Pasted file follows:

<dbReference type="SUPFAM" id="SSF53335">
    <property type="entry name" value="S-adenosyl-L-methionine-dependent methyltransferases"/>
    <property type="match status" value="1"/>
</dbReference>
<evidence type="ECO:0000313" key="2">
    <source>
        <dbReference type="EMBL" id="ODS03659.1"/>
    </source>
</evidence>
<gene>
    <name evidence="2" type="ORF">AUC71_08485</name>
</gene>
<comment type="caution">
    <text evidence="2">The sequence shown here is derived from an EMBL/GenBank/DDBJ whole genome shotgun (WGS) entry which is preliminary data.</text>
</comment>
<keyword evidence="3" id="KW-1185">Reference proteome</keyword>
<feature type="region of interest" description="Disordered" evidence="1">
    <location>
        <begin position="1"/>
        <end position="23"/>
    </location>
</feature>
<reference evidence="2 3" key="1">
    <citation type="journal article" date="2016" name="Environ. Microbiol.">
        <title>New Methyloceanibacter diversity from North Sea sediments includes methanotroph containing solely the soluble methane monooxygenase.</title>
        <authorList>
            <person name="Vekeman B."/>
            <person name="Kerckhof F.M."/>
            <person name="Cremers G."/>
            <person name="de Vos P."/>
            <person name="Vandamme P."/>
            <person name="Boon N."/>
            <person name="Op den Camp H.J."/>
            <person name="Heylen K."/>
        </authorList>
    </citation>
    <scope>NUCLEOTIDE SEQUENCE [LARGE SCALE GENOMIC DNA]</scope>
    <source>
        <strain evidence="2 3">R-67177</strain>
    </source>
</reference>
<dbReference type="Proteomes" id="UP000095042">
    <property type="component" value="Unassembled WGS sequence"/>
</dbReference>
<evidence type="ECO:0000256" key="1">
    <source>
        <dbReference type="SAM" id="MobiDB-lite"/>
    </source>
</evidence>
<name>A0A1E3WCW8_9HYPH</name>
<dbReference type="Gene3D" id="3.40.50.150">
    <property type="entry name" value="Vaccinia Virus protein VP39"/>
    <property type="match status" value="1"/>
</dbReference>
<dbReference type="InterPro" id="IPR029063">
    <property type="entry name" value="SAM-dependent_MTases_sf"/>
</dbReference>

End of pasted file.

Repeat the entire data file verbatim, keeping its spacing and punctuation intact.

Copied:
<dbReference type="SUPFAM" id="SSF53335">
    <property type="entry name" value="S-adenosyl-L-methionine-dependent methyltransferases"/>
    <property type="match status" value="1"/>
</dbReference>
<evidence type="ECO:0000313" key="2">
    <source>
        <dbReference type="EMBL" id="ODS03659.1"/>
    </source>
</evidence>
<gene>
    <name evidence="2" type="ORF">AUC71_08485</name>
</gene>
<comment type="caution">
    <text evidence="2">The sequence shown here is derived from an EMBL/GenBank/DDBJ whole genome shotgun (WGS) entry which is preliminary data.</text>
</comment>
<keyword evidence="3" id="KW-1185">Reference proteome</keyword>
<feature type="region of interest" description="Disordered" evidence="1">
    <location>
        <begin position="1"/>
        <end position="23"/>
    </location>
</feature>
<reference evidence="2 3" key="1">
    <citation type="journal article" date="2016" name="Environ. Microbiol.">
        <title>New Methyloceanibacter diversity from North Sea sediments includes methanotroph containing solely the soluble methane monooxygenase.</title>
        <authorList>
            <person name="Vekeman B."/>
            <person name="Kerckhof F.M."/>
            <person name="Cremers G."/>
            <person name="de Vos P."/>
            <person name="Vandamme P."/>
            <person name="Boon N."/>
            <person name="Op den Camp H.J."/>
            <person name="Heylen K."/>
        </authorList>
    </citation>
    <scope>NUCLEOTIDE SEQUENCE [LARGE SCALE GENOMIC DNA]</scope>
    <source>
        <strain evidence="2 3">R-67177</strain>
    </source>
</reference>
<dbReference type="Proteomes" id="UP000095042">
    <property type="component" value="Unassembled WGS sequence"/>
</dbReference>
<evidence type="ECO:0000256" key="1">
    <source>
        <dbReference type="SAM" id="MobiDB-lite"/>
    </source>
</evidence>
<name>A0A1E3WCW8_9HYPH</name>
<dbReference type="Gene3D" id="3.40.50.150">
    <property type="entry name" value="Vaccinia Virus protein VP39"/>
    <property type="match status" value="1"/>
</dbReference>
<dbReference type="InterPro" id="IPR029063">
    <property type="entry name" value="SAM-dependent_MTases_sf"/>
</dbReference>